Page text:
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Tougher times for Zamfara as killings, kidnappings escalate

In the first two weeks of March alone, citizens of Zamfara State have had to contend with over 10 attacks across several communities in the state.

As the world battles the Coronavirus pandemic, citizens of Zamfara State are contending with additional nightmares. Several communities have come under severe attacks in over 10 instances in the first two weeks of March.  

In the 10 instances of the attacks within the month of March, over 1, 000 people were displaced. An estimated 10 lives were lost while dozens were kidnapped. The victims are still battling with meeting ransom demands by the marauders even as the state government is negotiating with different armed groups.

Rural areas were the worst hit as the first two weeks of March were filled with sustained attacks, beginning with the killing of Malam Gambo Kujemi, the village head of Dansadau District, Karauchi, on the second day of the month.

Spokesman of the command, SP Mohammed Shehu, confirmed that the village head had been killed alongside a community resident, Mustapha Halilu and assured residents that peace had been restored. On the same day, however, bandits stormed Gima in Anka Local Government Area and kidnapped two women.

One of the women, who was pregnant was later released. The other was released after a ransom of one million Naira had been paid to the bandits. Following these incidents, SP Shehu said that the police were on top of the situation but a few days later, at least four people died with about six injured as a result of further attacks in Gummi, Anka and Maru. Eyewitnesses confirmed to HumAngle that women and children were the most affected as they struggled to flee the attacked communities.

Mal Musa, a public vehicle driver along Anka-Mayanchi Road recounted an incident involving the hoodlums. “They blocked Kwanar Maje on our way to Anka and I had to turn. I could see that they stopped a few cars and took some people out. When we came later, there were lots of women from different communities like Tungar Mai Rakumma trekking to Anka for safety,” he said.

The killings continued in the day, in Yar’Galadima village of Maru Local Government Area where two more people were killed. In April 2014, the village lost 112 people in banditry attacks.

Speaking to HumAngle, a traditional leader in Gummi who wanted anonymity lamented the state of things and urged the government to step up in securing the lives and properties of the people. He said, “These bandits are now coming to Gummi and they have attacked us at Unguwar Noma. The people are running out of their communities and they took about 10 people, including women.”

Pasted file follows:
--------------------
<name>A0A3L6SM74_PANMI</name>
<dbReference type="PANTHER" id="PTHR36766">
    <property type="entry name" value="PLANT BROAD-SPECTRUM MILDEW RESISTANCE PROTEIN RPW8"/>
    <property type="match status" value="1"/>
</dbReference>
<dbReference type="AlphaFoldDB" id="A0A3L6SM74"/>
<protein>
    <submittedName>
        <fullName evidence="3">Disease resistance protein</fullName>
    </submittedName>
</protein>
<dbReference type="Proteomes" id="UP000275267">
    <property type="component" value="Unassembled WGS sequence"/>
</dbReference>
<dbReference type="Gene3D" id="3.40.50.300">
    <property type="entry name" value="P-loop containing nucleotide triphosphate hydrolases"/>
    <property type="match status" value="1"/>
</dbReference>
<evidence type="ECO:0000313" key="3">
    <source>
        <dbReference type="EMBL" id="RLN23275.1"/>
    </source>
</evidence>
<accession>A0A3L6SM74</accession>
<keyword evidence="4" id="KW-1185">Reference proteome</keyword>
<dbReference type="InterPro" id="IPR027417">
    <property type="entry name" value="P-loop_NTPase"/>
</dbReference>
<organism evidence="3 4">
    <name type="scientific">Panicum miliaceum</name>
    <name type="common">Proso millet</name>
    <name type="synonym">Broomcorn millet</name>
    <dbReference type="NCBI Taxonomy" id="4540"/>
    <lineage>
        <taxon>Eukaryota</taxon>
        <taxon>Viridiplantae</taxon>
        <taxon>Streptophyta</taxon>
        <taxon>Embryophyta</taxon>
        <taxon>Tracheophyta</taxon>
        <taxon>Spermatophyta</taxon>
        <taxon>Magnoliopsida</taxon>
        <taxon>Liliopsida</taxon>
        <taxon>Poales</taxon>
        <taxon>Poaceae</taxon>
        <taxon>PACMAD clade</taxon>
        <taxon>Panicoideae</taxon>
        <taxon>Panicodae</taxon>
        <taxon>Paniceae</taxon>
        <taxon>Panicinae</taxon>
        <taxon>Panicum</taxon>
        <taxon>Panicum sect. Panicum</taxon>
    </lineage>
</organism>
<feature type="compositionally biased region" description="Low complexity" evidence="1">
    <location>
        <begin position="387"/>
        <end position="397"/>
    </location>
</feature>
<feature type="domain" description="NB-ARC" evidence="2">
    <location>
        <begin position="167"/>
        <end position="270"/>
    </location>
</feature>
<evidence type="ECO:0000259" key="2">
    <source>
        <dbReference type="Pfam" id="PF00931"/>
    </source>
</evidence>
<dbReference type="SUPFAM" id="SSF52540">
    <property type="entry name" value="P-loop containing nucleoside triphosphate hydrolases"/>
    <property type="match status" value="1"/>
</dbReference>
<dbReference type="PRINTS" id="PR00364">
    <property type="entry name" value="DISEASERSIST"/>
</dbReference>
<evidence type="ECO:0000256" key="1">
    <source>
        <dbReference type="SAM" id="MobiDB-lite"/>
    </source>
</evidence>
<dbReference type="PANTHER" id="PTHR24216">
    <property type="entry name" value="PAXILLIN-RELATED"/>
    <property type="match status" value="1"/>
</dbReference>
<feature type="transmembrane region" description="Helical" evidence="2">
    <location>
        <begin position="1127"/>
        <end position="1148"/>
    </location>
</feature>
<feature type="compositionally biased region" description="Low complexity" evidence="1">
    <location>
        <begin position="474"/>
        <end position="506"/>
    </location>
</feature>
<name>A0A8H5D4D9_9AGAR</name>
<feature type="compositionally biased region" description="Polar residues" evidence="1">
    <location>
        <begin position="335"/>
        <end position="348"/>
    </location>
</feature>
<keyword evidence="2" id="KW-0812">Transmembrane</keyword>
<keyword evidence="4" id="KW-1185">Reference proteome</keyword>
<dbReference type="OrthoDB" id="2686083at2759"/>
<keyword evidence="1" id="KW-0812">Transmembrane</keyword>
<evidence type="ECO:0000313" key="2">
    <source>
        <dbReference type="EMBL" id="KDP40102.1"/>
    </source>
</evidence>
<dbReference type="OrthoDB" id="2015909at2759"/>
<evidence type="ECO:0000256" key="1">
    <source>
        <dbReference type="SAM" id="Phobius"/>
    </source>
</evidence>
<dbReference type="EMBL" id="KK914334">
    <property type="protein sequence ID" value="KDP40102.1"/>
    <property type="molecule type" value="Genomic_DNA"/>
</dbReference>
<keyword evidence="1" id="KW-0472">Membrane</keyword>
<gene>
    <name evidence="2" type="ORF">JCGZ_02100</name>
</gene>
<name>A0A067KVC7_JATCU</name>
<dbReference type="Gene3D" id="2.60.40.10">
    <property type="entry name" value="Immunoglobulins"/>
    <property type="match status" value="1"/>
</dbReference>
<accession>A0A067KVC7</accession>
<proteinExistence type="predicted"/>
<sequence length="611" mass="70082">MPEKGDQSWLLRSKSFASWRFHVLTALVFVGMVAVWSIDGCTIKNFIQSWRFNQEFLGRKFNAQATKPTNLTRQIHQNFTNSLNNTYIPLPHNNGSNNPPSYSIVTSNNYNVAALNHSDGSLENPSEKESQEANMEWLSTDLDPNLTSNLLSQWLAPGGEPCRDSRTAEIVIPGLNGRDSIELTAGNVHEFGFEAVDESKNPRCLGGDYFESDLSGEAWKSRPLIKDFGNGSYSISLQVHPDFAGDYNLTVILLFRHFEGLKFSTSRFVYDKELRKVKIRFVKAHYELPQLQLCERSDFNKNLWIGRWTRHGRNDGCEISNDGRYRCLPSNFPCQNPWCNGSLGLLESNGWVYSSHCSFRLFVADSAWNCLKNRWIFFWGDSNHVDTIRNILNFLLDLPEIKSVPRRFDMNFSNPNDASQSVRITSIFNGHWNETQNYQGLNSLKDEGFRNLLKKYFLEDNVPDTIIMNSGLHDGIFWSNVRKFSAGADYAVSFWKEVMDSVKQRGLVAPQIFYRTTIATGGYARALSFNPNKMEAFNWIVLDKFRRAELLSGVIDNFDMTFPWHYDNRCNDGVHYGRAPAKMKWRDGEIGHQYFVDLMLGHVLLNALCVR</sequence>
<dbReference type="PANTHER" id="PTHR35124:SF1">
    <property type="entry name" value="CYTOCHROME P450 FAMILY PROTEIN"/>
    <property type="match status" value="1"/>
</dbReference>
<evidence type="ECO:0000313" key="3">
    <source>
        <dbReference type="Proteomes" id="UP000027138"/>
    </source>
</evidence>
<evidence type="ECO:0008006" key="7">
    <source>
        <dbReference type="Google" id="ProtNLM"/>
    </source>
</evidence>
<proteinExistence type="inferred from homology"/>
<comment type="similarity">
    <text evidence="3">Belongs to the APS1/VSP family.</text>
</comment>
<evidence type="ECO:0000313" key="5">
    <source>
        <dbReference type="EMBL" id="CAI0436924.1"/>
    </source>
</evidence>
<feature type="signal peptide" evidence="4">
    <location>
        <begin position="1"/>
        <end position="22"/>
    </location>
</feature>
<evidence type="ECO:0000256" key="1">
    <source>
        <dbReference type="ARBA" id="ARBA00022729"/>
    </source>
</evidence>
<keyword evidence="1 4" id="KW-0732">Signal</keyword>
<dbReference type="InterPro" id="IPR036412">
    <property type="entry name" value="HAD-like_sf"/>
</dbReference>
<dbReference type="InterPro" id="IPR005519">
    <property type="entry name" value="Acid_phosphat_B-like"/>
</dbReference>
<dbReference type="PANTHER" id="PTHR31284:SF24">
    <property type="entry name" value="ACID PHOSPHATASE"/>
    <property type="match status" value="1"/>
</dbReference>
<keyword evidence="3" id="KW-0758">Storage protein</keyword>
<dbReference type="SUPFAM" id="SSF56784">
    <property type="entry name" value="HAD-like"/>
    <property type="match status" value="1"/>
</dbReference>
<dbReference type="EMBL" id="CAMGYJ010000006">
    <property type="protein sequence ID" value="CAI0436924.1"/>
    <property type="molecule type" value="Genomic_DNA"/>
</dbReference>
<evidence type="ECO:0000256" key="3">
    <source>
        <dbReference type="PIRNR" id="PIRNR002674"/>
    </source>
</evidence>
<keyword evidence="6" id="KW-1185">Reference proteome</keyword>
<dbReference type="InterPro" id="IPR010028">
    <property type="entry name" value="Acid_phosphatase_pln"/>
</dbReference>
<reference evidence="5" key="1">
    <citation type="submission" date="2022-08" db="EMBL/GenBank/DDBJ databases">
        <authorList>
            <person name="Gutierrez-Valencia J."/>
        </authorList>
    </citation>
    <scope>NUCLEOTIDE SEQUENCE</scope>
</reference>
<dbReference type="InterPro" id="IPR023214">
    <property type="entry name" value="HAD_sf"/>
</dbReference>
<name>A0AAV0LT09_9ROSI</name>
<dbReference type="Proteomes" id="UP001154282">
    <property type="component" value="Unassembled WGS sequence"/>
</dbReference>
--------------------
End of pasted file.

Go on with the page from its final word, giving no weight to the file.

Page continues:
So far, over 1, 000 people have been displaced by the new wave of violence. Women and children have remained the most vulnerable victims. A nursing mother, who wanted anonymity, fled from Yar’ Galadima to Dansadau.

“We had to run for our lives. We left last week and they told us to go back, promising that we would not be attacked again. They lied because they returned this week and shot many people. A lot of us ran into the forest,” she said.

The severity of the attack was echoed by a driver and member of the National Union of Road Transport Workers (NURTW) who traveled from Sokoto-Mayanchi to Anka. “I saw a crowd of women and children coming out of nowhere. Most were on foot while others were on motorcycles. At least 1, 000 people did not sleep well that day. This is really bad.”

Despite these casualties, the bandits continued their rampage. On March 7, they attacked some vigilantes in Manya village by shooting sporadically at them. At the end, three vigilantes were injured. That same day, they kidnapped two women in the village and injured three who are currently receiving treatment at Anka General Hospital.

On March 13, the bandits attacked Tungar Magaji, kidnapping three and injuring one. several other villages have fallen in wake of recent attacks. These include Rayyabu, Tsafe and Bingi of Maru Local Government Area; and Yan Matanka of Anka Local Government Area.

More disturbing is the increasing rate at which women are being sexually assaulted by the assailants. Also, animal rustling has remained a lucrative angle of the attacks. In Gidan Fako alone, bandits rustled over 350 animals.

In response to the incessant attacks, Bello Matawalle, Governor of Zamfara, has signed a Memorandum of Understanding (MoU) with Dubai-based Worldwide Jet Aviation SA, for helicopters to carry out aerial surveillance on criminal hideouts in the state.

This was announced in a statement signed by Zailani Bappa, the Special Adviser to the governor on Public Affairs and made available to journalists in Gusau on Friday.

According to Bappa, the agreement was sealed in Dubai when the governor visited the United Arab Emirates, recently.
He explained that the Dubai security firm would supply MBB BO105 Bell 206 surveillance helicopters under the agreement to carry out reconnaissance missions.

“The helicopters are rugged and have camera capacities as well as a three-hour stretch capacity for surveillance trips, with a maximum speed of 224 km per hour and are equipped with tracker systems.

“When procured, the choppers are expected to be deployed for security surveillance and aerial patrol in the forests, borders, and towns across the state in conjunction with the Nigeria Police and other security agencies,” he said.

The people are anxious and can only hope that this news brings some level of succour.


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